When a screenwriter pens a successful and well-known film, they are often given the change to direct his next writing project. Jeff Baena, the co-writer of I Heart Huckabees, directed by Academy Award-nominee, David O. Russell, has turned his attention to Life After Beth. Whilst merit must be given to his drive and dtermination, there is something lacking in this film. It should be overtly brilliant, but it isn't. It’s simply satisfactory that grabs the attention from time to time, but doesn’t do enough to intrigue the audience due to the lack of pizzazz, zing or zest.
The film is called one of the most emotionally credible zom-rom-coms since Shaun of the Dead and is a deranged and demented screwball slapstick shocker. Zach (played by the brilliant Dane DeHann) is devastated by the unexpected death of his girlfriend Beth (played by the even more brilliant Aubrey Plaza). But when she miraculously comes back to life, he’s overjoyed. However, the newly returned Beth isn’t quite how he remembered her, especially with her offensive rotting corpse odour and tendency to chew up his car upholstery. Before long, Zach’s whole world takes a turn for the worse.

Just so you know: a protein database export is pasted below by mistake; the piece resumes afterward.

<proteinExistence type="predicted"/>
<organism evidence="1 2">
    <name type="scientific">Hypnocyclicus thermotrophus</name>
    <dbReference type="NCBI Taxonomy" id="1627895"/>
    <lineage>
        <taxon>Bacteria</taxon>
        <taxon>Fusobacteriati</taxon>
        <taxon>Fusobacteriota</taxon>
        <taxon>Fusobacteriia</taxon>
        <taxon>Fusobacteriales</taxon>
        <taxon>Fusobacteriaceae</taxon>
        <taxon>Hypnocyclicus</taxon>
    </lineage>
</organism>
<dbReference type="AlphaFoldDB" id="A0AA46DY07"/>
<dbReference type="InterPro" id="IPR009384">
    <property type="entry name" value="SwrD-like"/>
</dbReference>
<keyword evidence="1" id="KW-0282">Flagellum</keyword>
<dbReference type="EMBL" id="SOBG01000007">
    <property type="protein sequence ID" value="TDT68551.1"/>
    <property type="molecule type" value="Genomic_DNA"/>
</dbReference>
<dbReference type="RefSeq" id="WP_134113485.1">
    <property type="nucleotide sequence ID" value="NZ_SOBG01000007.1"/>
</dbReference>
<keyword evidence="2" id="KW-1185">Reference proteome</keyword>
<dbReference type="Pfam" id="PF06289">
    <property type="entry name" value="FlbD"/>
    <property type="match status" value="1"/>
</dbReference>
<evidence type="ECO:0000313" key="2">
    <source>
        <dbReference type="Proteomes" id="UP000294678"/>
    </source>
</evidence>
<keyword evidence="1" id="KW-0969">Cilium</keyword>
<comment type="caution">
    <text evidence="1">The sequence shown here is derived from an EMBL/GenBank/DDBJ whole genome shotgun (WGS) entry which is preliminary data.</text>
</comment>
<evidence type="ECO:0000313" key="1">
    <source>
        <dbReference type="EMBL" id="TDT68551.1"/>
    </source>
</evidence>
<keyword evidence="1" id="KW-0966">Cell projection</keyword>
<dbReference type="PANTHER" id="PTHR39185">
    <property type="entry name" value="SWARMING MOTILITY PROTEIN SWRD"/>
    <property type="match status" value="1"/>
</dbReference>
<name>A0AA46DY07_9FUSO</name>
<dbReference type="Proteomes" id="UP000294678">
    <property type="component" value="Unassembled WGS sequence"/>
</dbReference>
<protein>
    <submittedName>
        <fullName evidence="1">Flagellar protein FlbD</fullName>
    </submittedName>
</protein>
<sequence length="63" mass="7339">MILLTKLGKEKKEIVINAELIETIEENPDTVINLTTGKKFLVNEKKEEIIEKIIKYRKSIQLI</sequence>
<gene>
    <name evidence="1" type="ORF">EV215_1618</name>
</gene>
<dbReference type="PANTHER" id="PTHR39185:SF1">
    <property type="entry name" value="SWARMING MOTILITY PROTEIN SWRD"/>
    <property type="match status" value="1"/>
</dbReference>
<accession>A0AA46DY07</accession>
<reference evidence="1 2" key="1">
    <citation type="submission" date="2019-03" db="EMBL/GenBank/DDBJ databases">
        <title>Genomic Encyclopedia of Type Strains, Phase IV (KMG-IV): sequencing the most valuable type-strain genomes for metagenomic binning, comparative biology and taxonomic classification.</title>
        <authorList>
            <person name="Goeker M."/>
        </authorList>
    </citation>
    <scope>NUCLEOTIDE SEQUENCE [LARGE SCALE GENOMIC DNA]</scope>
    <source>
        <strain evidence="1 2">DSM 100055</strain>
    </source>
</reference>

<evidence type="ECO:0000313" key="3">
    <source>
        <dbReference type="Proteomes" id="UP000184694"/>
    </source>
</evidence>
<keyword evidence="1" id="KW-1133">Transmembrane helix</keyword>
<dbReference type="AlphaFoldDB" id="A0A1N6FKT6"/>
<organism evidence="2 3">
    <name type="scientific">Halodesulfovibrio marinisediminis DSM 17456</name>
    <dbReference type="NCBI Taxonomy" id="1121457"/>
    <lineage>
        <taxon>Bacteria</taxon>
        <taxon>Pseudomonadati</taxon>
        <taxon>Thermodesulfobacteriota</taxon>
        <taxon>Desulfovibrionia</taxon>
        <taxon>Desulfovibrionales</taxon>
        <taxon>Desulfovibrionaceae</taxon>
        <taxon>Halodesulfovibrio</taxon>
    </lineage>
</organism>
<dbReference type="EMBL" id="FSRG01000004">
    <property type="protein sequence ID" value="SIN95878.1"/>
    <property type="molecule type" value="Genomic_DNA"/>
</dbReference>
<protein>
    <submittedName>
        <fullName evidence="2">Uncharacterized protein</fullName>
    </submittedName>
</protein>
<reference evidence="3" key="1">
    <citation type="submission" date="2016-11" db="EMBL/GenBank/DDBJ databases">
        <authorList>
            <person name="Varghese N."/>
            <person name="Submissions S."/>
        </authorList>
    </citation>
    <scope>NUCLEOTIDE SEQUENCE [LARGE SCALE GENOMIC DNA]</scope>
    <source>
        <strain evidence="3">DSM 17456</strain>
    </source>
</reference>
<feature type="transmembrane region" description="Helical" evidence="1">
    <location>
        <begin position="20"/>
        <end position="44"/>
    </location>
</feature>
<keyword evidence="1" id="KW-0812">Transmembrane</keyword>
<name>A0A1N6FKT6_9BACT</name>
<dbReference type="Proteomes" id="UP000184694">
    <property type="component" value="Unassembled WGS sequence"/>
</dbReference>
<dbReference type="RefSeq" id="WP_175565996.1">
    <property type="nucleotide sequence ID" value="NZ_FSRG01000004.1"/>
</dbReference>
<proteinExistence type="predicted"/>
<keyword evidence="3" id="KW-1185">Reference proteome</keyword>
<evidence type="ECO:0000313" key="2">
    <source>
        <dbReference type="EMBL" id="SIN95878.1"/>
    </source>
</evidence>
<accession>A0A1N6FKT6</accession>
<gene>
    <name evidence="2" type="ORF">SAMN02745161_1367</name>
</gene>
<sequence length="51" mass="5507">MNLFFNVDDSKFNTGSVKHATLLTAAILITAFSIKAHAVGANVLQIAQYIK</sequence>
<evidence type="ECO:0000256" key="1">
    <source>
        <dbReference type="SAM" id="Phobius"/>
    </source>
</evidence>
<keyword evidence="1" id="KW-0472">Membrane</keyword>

Although the film only just passes as adequate, the two young leads are what make the film stand out. It is a pleasure to see DeHann evolving to one of Hollywood’s A–list young leading actors. The audience are now beginning to enjoy watching his peculiar qualities, culminating from the success of Chronicle and The Amazing Spider-Man 2. His insecure and sensitive characteristics make him what he is: an original actor, nothing less. On the other hand, Aubrey Plaza plays Beth with brilliance. Imagine Jack Nicholson’s over-the-top performance in The Shining; multiply it by a thousand and you get Jackie Nicholson. Plaza gets away with over-the-top acting and then some.
Life After Beth may grab some interest for horror fans and an audience that is fond of zombie flicks. To see John C. Reilly as Beth’s father is hilarious and Anna Kendrick as a replacement girlfriend for Beth is a fine substitute. If you like politically incorrect humour, it may be worth your while, but for a mainstream audience it’s a resounding "no!"